Readers' compassion, donations overwhelming to aid Mishawaka family

But support tempered by reality of what's ahead

South Bend Tribune

Last week's column about the Mishawaka family struggling with their older son's rare neurological disorder -- the juvenile form of Batten disease, which is ultimately fatal -- drew an "overwhelming" outpouring of support.

As Heather and Royer Allman took a walk around their neighborhood with 13-year-old Tyler in his wheelchair last week, "a neighbor just shouted out to us, 'Hey, that article was great!' " Heather said Friday.

Readers called The Tribune and the Allmans, offering to donate a van lift or a hospital bed, which Heather needs to avoid further injuring her arms as Tyler's illness progresses as he yet continues to grow.

Or they donated cash to the family's Team Tyler website toward the $28,000 the family had been trying to raise for a new van lift.

Or they sent encouraging messages via Facebook or email.

One Michigan reader, who did not want his name published, was so touched by the Allmans' plight that he provided $10,000 toward their goal.

"I practically broke into tears," he said. "I've had some tragedies in my life, but not that tragic."

Sherry Hocking Tehrani said that after she read the story last week, she told her husband, Haji, with whom she owns Drive & Shine car washes, "I'd really like to help,' and he said, "OK, let's take a day of sales.' "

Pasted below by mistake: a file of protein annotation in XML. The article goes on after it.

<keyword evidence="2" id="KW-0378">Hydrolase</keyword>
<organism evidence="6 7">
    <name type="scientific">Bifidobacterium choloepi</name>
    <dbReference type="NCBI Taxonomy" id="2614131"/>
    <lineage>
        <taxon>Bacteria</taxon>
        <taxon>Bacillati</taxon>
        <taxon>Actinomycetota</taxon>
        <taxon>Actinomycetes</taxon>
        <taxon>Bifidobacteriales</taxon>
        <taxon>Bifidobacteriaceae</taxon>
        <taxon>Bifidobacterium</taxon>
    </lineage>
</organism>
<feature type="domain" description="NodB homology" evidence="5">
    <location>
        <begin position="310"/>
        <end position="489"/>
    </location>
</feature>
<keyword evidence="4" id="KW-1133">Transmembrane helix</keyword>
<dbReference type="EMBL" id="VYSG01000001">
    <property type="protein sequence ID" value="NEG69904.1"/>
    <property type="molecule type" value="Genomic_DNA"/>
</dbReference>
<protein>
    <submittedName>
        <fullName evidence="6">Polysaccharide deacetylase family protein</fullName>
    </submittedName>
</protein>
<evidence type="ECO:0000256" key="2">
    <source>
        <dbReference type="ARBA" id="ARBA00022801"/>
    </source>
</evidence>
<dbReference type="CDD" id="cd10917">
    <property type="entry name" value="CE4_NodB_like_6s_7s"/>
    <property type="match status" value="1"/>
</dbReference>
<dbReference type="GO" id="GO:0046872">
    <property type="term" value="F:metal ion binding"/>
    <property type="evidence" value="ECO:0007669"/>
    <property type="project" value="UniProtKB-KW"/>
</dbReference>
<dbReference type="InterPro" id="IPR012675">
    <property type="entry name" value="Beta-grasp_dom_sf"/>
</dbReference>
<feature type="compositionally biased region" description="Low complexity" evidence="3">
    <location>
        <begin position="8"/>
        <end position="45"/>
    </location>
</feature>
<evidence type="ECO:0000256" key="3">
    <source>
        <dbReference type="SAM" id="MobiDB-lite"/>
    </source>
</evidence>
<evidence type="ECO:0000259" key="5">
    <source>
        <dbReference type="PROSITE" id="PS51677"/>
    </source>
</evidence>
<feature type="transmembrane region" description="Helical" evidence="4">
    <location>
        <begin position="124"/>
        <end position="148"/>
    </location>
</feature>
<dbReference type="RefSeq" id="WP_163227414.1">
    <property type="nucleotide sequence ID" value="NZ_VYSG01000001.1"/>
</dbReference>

So on Saturday, half the sales at the Mishawaka location will go toward the Allmans' expenses. Sherry recruited other businesses to help, too.

A new hospital bed is being delivered next week.

Heather Allman says the family has been featured in television spots over the last several years, since before Tyler's 2009 diagnosis, but she wasn't prepared for this reaction.

Yet it was a difficult week, too.

Batten disease is so rare only about 500 in the country have it, so a close-knit online community is a vital support group. This week, four young Batten victims died.

Most Batten victims don't live past their late teens or early 20s, and it's not uncommon for a cluster of deaths in the winter when pneumonia can set in. But it's unusual this time of year.

"It's huge. It's devastating," Heather says quietly. "You look at Tyler and think, 'This is going to happen one day.' The reality of it sets in a lot more."

So in a week of both highs and lows, the Allmans, who perhaps feel those highs and lows more acutely than some of us do, are reminded of the necessity of living well while they can.

"We have such great support," she says, "and that's truly what keeps us going."


Heather Allman takes her son, Tyler, down a ramp in the garage to the specially equipped van for a trip from their Mishawaka home. (SBT Photo/VIRGINIA BLACK)

Drive & Shine will donate half its car wash sales Saturday at its Mishawaka location, 5406 N. Main St., to Tyler Allman's family.

Chick-fil-A will set up a tent from 9 to 11 a.m., and employees will hand out iced coffee. They'll provide coupons to car wash customers all day.

Krispy Kreme will offer coupons to customers and doughnuts to staff and volunteers (who will wear Team Tyler hats and T-shirts).